Decline in enrollment, lack of exposure caused the closure.
By Cynthia M. Herrera
This college is closing the doors on its dental laboratory technology program, which is one of only two such programs at community colleges in Texas and among the most venerable in the United States.
The closure mirrors a trend throughout the country, said Richard W. Valachovic, president and CEO of the American Dental Education Association.
Mike Swain, program coordinator of dental laboratory technology, said the decision to close the program was made nine or 10 months ago because of a lack of students.
“I am deeply disappointed, and so are laboratory owners that I have talked with in San Antonio,” he said.
The program has nine students enrolled.
That’s down from 17 who started in fall 2013, when the dean had to approve the class because enrollment was under the 25-student minimum.
The program did not receive enough exposure, Swain said. Some students found out about it only by chance, he said, noting he is a one-person operation.
“The National Association of Dental Laboratories is saddened to see the program close,” said Bennett Napier, CAE, chief staff executive and publisher of the Journal of Dental Technology.
Dental lab technicians make dentures, crown and bridges. Dentures are removable frames that hold artificial teeth.
Crowns and bridges, unlike dentures, are permanent artificial teeth cemented together with existing teeth.
The program began in 1970 at the University of Texas Health Science Center, Napier said.
It remained there when this college acquired the program in 2005. Two years later, the program moved into the nursing complex, where a laboratory was built specifically for the program.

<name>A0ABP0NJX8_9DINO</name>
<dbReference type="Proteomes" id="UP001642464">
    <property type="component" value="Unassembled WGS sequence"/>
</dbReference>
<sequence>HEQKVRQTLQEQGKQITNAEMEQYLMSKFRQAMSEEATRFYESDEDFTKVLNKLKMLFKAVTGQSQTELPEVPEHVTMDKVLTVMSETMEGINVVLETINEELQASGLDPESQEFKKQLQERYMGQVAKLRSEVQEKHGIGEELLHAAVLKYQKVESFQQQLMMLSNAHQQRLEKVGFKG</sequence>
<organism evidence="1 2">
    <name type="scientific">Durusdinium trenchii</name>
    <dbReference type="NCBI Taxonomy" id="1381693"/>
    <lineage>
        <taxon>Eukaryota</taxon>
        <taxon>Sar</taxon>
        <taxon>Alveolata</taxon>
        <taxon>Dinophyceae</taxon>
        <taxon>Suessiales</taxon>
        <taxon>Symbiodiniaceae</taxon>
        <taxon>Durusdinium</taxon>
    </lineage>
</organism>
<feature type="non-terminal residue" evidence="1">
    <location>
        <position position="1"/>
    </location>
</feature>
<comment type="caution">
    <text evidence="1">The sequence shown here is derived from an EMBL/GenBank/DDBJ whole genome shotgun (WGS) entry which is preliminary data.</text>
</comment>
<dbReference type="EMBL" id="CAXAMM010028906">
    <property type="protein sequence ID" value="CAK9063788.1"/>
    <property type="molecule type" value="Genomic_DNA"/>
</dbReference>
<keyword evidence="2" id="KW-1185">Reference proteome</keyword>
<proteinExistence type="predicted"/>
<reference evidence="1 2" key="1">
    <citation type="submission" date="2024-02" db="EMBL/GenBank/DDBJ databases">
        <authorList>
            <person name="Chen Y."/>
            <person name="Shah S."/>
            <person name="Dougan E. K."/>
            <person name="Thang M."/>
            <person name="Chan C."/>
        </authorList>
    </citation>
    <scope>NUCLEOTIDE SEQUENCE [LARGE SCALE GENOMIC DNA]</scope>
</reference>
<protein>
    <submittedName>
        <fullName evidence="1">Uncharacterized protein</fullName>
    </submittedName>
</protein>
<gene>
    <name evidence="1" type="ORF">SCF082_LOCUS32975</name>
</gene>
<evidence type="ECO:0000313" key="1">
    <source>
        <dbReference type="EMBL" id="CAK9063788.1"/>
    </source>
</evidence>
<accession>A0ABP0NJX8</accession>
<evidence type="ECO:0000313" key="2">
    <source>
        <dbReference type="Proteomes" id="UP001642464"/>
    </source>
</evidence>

The program is one of the oldest in the country and served as a model for other schools, Napier said. The only other community college program in Texas is at Texas State Technical College in Harlingen.
When the program started, it flourished with 26 students and two instructors at its peak, Swain said. He has been with the program since 1978.
Safan Ali, a 2009 graduate of the dental laboratory technology program, said it is a “really good and strong foundation, and good starting point.”
Ali owns Jim’s Orthodontics Lab in Houston, which he opened about five years ago.
Ali said he will provide internships for students if they are in good academic standing and receive Swain’s approval.
Dental laboratory technology is a growing field, according to the Journal of Dental Technology from the National Association of Dental Laboratories.
Ali attributes this to the increasing use of digital technology in the dental field.
Wages for dental technicians have gone up 4 percent from last year, and the hiring percentage for new technicians went up 4.5 percent, according to the U.S. Department of Labor.
Despite that, dental lab technology programs aren’t attracting as many students nationwide. First-year enrollment has declined from 908 in 1989-90 to 435 in 2011-2012, according to the American Dental Education Association.
At this college, five of the program’s students will graduate in spring 2015 with a certificate and associate degree; the other four will receive a certificate and continue general education courses to complete their degree, Swain said.
“The dental community at large and lab owners in particular have benefited greatly from the knowledge and skills of technicians who had their start in this program,” Swain said. “Lab businesses in San Antonio will have to settle for a lesser qualified employee.”